MoviePass Officially Shutters its Cinema Subscription Service

MoviePass notified its subscribers last week that its cinema plan would interrupt service on Saturday, September 14. At one point, the MoviePass subscription service enabled customers to watch up to one movie per day in theaters for $9.95 per month, a model that proved unsustainable. Parent company Helios and Matheson Analytics (HMNY) announced that it is considering options, which includes a possible sale of the MoviePass company. While the business model was seen as a bold experiment by some, the company reportedly burned through cash, ultimately disappointing its shareholders.

“The company is unable to predict if or when the MoviePass service will continue,” explained HMNY in a press release. “The company is continuing its efforts to seek financing to fund its operations.”

The release added that HMNY plans to “review and explore all strategic and financial alternatives for the company, including a sale of the company in its entirety, a sale of substantially all of the company’s assets including MoviePass, Moviefone and MoviePass Films, a business reorganization or one or more other extraordinary corporate transactions, together with the assumption or settlement of the company’s liabilities in connection with any of these alternatives.”

“MoviePass has undergone several changes to its pricing scheme and business model,” reports NPR. “When the company was founded in 2011, a MoviePass subscription cost about $40 a month.”

CEO Mitch Lowe took control in 2016 when MoviePass only had about 20,000 subscribers. Lowe attempted to build a larger audience by reducing “the monthly subscription rate by $30 and matching the price of streaming services like Netflix and Hulu. MoviePass typically paid theaters the full cost of tickets for its members, which in many places would have exceeded the monthly membership fee.”

While the service grew to nearly 3 million subscribers by mid 2018, the company was also spending about $21 million a month, according to Lowe’s estimates. While Lowe expected to break even by creating marketing deals with Hollywood studios and monetizing collected data, MoviePass ran out of money during the summer of 2018. A change to the model limiting members to three movies per month did not resolve the company’s problems.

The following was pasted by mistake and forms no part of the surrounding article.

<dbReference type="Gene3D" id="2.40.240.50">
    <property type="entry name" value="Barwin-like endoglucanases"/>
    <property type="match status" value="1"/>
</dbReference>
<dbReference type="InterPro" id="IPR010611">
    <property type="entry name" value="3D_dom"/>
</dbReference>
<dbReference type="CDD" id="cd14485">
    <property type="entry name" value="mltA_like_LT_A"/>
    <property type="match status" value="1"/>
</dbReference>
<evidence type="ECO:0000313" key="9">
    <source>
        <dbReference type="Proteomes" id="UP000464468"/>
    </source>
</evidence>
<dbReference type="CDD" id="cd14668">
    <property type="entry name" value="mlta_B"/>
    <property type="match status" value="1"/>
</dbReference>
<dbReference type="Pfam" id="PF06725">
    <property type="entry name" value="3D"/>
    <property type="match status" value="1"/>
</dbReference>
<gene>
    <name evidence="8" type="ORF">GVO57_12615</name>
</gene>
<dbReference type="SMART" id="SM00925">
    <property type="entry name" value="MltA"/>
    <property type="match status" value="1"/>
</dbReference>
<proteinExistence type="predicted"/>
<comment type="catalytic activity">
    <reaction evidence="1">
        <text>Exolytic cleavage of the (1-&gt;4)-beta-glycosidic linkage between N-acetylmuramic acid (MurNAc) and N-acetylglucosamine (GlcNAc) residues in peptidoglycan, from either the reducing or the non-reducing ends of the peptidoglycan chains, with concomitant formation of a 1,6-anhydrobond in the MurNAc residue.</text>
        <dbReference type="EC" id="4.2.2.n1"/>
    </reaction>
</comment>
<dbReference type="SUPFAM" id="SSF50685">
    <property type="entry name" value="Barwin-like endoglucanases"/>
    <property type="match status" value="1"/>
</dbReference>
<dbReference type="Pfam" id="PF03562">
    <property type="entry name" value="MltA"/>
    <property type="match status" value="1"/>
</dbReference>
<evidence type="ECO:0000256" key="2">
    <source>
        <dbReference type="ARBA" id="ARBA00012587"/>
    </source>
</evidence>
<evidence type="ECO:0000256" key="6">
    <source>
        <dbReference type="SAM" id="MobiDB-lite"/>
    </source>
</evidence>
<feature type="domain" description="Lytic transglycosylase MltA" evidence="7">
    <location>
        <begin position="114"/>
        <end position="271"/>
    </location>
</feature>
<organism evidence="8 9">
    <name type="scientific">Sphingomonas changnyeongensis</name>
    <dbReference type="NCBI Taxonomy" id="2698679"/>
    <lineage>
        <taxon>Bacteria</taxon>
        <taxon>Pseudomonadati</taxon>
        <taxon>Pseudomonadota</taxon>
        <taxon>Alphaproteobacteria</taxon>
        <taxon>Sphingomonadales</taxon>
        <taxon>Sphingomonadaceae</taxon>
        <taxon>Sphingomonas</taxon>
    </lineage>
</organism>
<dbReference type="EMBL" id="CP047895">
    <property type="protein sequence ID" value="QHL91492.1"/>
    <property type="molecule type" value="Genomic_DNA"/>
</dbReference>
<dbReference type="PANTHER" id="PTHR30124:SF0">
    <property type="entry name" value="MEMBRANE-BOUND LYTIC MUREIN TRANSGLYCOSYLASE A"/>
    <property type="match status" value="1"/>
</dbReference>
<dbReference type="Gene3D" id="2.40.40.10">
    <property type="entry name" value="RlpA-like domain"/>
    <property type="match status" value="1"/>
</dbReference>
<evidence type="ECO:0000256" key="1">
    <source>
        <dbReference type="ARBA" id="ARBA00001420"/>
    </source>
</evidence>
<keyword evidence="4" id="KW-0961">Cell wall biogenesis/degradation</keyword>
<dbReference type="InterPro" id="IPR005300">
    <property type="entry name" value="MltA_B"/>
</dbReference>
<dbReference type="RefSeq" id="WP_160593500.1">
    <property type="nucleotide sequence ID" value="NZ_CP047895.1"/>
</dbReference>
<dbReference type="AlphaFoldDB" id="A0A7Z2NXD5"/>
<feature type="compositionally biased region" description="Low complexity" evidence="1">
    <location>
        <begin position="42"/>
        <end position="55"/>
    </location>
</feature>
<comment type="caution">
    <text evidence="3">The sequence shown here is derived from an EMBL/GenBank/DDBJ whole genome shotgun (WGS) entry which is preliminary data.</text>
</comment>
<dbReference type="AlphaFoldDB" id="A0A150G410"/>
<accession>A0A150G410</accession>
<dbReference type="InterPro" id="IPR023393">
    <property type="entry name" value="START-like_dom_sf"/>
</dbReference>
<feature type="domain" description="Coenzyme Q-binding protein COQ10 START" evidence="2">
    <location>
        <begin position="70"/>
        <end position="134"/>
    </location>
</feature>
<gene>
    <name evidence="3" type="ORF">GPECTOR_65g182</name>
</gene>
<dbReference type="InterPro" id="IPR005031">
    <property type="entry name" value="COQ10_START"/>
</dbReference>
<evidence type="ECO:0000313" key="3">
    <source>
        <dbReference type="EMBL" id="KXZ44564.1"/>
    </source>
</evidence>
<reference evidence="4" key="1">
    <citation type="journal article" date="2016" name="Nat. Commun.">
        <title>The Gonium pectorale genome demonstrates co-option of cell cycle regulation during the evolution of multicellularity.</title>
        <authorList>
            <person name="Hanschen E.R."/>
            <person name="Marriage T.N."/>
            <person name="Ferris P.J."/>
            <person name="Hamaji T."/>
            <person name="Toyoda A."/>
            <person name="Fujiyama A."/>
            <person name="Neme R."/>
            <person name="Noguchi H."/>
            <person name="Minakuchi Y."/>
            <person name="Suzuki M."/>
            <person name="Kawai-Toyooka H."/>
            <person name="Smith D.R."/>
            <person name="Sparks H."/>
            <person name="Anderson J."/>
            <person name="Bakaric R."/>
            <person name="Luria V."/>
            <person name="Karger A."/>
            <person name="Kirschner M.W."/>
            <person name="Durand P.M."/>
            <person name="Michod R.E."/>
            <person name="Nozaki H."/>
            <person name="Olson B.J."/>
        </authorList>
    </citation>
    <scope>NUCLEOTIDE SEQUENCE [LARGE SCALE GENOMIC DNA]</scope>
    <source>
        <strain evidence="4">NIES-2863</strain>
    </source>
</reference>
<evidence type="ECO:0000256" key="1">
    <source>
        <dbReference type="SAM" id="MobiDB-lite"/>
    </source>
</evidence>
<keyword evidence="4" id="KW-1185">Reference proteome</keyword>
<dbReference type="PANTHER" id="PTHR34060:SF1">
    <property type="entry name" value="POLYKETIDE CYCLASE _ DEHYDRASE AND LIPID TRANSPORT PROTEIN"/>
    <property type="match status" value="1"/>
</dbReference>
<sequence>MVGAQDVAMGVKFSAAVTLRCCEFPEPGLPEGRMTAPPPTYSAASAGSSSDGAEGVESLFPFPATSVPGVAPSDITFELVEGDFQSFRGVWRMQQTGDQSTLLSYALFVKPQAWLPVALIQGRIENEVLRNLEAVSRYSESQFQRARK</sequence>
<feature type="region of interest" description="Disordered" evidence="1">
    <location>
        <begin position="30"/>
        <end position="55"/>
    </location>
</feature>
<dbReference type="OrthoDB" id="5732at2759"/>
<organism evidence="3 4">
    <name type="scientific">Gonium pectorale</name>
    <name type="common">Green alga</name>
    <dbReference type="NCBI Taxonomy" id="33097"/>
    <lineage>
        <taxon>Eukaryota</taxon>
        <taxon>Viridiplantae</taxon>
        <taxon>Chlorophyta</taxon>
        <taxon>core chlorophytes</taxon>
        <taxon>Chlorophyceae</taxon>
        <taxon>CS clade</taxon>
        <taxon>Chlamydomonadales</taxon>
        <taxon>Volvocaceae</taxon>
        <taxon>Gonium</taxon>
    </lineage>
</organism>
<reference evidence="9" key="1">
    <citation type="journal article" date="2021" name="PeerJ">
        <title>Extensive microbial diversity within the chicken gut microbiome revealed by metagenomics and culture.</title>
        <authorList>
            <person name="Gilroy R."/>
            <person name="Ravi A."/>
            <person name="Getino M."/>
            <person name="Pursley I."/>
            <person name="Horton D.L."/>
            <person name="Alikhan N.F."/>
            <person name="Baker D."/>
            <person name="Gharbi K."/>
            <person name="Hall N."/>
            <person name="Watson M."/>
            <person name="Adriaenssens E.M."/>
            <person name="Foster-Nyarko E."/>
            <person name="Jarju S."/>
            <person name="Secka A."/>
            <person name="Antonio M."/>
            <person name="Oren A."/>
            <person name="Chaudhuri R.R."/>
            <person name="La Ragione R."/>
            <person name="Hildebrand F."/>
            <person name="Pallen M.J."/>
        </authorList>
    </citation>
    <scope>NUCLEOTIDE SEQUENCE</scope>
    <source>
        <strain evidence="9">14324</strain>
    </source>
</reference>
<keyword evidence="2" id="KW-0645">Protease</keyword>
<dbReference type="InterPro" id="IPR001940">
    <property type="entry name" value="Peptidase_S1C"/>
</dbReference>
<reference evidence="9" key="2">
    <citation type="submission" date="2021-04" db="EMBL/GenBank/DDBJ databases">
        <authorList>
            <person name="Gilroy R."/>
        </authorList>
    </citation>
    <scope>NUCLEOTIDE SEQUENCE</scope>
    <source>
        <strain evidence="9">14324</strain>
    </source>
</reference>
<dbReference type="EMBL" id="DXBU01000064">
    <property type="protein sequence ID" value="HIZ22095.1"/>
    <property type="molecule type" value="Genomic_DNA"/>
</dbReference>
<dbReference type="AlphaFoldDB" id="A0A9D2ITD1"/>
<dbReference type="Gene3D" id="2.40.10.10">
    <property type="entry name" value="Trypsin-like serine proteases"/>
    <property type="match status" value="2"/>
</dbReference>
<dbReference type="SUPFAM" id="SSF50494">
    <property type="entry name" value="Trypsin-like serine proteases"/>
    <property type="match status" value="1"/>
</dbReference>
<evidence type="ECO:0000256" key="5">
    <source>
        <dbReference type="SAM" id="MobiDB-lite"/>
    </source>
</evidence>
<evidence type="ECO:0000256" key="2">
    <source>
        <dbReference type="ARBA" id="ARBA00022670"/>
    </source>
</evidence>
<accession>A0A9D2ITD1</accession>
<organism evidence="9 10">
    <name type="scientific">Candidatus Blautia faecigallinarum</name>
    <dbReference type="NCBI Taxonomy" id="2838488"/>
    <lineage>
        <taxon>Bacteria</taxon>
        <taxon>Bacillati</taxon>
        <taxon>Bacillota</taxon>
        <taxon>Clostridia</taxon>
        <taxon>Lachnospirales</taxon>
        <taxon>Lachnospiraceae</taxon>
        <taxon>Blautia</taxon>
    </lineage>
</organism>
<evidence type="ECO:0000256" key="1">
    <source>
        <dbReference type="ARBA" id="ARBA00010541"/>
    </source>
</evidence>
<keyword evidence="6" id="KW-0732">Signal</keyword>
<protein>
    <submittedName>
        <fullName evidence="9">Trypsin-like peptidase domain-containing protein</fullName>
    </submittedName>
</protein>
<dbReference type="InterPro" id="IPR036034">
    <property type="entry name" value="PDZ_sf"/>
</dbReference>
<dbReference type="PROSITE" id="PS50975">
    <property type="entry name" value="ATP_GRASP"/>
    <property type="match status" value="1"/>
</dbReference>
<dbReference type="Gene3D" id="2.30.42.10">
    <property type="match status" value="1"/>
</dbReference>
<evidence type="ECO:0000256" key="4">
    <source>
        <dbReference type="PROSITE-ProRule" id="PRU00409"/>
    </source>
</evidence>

In 2018, “MoviePass hiked its price to $14.95 a month and borrowed at steep interest rates to try to plug leaks in its balance sheet,” notes The Wall Street Journal. “Eventually the company allowed its customers to use the service to see only a limited number of titles at any given time. Those changes did little to stanch the red ink, but confused and angered users who had been promised a seamless, digital-age moviegoing experience.”

While the future of MoviePass is uncertain, Lowe remains optimistic. “We still deeply believe in the need for the MoviePass service in the marketplace, to maintain affordable access to theaters and provide movie lovers with choices of where to go to the movies,” he wrote as part of the service disruption announcement. “Although we do not currently know what the future holds for the MoviePass service, we hope to find a path that will enable us to continue the service in the future.”

WSJ suggests the concept may not be dead. For example, last year AMC “launched a subscription service. AMC’s offering was much more conservative, however, at $19.99 for three movies a month — and it works only at AMC’s own theaters.”